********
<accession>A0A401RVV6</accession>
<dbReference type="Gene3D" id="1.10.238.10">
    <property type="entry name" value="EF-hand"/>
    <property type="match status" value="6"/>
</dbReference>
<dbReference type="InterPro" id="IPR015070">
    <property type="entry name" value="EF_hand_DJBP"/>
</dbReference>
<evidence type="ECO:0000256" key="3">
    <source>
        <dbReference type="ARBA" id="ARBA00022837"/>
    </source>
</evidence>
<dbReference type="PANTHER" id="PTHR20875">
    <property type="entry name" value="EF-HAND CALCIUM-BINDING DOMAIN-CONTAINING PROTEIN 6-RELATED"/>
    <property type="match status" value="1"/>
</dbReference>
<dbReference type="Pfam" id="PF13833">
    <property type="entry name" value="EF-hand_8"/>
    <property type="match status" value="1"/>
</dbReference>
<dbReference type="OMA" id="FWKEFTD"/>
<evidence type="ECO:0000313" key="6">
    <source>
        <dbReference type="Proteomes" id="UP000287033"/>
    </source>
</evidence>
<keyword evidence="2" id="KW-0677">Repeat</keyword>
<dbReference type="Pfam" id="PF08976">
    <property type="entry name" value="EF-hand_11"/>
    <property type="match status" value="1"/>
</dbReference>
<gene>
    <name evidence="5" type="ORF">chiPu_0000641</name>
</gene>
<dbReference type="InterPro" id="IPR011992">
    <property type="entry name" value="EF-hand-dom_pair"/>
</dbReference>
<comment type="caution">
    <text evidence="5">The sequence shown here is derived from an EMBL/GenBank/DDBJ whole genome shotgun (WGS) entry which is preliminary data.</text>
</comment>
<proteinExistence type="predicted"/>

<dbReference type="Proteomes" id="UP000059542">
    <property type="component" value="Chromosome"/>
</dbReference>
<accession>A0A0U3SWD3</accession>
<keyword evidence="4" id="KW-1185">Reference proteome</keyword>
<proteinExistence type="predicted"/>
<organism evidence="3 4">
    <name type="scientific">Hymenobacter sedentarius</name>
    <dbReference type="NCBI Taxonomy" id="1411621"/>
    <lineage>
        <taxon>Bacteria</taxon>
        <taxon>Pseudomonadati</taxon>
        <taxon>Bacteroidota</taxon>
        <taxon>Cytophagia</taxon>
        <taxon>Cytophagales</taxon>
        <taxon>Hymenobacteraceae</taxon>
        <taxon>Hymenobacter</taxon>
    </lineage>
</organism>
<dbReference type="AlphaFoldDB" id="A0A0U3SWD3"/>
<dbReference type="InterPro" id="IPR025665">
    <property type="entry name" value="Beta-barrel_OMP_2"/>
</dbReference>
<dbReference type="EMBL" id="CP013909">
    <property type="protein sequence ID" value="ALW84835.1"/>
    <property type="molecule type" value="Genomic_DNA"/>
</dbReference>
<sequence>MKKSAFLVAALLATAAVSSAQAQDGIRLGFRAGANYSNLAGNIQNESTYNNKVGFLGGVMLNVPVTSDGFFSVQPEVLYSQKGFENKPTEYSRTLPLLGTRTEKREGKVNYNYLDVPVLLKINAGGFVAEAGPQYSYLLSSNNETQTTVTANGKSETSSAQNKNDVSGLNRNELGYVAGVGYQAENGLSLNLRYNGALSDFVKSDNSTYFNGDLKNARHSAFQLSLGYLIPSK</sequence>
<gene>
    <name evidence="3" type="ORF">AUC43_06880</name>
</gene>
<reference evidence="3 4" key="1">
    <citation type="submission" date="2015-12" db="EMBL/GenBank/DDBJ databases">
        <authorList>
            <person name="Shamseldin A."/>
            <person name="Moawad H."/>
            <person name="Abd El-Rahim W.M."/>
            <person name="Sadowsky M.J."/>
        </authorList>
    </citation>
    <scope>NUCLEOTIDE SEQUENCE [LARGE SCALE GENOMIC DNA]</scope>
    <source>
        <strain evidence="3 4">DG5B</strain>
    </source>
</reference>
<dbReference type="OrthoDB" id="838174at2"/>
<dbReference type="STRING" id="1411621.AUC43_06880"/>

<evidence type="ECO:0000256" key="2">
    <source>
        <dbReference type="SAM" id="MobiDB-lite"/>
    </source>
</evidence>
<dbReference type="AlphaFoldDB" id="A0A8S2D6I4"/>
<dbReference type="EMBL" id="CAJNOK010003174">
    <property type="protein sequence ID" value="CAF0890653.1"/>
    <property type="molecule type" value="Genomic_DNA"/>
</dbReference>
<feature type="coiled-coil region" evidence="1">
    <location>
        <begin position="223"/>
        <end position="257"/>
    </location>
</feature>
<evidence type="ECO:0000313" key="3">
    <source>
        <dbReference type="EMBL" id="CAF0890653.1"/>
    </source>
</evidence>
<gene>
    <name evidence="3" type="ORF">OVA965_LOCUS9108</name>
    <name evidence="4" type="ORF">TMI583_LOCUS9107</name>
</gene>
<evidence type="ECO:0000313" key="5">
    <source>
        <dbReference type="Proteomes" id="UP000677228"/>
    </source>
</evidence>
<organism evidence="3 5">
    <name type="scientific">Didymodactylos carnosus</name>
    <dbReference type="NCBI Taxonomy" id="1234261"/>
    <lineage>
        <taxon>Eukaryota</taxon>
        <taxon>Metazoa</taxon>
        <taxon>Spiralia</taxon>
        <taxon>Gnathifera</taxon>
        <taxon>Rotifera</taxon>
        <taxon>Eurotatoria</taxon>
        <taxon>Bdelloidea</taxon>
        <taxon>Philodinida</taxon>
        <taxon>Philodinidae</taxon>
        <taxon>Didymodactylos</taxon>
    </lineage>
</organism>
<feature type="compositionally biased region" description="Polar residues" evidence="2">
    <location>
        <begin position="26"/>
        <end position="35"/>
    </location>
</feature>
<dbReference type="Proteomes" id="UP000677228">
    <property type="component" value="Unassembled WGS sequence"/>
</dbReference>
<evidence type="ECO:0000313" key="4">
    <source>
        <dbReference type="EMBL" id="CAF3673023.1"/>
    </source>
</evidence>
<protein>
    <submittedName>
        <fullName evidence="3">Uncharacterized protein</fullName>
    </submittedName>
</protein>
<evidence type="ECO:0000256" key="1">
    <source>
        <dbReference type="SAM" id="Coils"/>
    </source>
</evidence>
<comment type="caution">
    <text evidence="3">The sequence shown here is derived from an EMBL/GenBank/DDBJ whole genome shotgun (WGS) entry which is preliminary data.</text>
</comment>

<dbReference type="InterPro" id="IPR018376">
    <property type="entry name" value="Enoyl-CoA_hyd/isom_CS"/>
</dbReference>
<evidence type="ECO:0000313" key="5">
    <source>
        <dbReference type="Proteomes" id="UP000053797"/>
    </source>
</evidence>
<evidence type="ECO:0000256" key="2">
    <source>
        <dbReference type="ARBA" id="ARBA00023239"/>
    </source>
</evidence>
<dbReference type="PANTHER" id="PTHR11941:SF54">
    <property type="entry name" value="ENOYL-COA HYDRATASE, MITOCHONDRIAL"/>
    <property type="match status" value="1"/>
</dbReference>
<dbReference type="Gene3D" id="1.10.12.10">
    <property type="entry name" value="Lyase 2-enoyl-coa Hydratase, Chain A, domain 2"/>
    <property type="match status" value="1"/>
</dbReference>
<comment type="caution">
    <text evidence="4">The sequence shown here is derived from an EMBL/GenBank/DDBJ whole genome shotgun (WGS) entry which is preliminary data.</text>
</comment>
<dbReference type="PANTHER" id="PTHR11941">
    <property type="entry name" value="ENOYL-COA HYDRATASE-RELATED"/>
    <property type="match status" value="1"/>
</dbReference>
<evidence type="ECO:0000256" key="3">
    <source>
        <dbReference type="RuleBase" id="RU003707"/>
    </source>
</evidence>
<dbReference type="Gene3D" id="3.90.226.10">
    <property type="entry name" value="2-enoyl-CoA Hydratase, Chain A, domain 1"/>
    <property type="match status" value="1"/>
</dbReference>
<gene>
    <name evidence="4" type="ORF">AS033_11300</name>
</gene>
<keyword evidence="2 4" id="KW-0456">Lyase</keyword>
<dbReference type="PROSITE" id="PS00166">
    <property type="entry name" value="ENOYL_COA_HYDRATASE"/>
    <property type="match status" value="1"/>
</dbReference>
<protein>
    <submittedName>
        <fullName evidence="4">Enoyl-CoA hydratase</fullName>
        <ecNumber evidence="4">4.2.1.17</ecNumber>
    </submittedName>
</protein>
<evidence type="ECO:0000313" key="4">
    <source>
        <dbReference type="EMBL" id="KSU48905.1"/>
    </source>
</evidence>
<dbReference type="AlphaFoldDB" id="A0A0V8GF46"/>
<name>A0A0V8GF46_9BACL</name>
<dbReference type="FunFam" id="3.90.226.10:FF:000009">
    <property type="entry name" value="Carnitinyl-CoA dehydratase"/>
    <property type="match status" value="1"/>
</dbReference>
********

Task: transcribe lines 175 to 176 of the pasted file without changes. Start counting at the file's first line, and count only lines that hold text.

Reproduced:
</evidence>
<dbReference type="PANTHER" id="PTHR11941:SF54">